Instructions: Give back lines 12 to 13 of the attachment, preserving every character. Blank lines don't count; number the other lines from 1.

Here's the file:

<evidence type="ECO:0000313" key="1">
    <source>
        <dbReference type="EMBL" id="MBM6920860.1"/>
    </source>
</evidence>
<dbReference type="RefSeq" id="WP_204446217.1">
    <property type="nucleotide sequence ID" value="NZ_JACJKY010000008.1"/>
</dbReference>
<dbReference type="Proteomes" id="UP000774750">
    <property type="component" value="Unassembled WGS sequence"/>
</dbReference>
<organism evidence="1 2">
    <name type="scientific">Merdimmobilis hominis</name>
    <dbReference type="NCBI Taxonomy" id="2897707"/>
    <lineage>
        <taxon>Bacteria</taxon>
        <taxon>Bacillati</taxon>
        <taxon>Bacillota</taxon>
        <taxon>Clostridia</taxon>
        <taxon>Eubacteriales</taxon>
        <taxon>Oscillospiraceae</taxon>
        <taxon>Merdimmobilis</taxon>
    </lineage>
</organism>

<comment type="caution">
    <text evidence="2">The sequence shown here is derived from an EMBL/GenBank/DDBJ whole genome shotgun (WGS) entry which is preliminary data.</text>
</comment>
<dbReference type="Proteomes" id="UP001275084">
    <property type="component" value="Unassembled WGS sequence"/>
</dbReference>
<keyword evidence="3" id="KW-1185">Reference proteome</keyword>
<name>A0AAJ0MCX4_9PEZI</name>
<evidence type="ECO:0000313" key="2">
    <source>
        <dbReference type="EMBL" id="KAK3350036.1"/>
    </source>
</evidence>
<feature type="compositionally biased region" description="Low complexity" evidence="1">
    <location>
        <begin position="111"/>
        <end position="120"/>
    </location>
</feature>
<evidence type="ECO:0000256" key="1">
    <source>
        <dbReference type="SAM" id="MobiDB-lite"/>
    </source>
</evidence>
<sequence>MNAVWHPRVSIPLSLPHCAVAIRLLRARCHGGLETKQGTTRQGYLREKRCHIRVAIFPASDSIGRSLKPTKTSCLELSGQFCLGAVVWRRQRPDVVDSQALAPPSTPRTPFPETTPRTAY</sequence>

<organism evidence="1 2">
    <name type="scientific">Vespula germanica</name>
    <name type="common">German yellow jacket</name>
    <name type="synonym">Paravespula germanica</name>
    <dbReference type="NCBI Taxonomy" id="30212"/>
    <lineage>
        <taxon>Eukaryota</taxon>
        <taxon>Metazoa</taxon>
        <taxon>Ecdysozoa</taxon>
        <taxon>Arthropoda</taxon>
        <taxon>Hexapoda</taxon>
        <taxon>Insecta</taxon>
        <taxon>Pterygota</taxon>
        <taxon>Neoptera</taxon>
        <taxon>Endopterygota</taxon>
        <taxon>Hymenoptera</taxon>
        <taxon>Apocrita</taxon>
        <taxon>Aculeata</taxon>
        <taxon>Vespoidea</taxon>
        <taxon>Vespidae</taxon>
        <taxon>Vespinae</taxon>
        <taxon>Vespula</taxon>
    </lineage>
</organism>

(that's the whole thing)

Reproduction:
<organism evidence="1 2">
    <name type="scientific">Merdimmobilis hominis</name>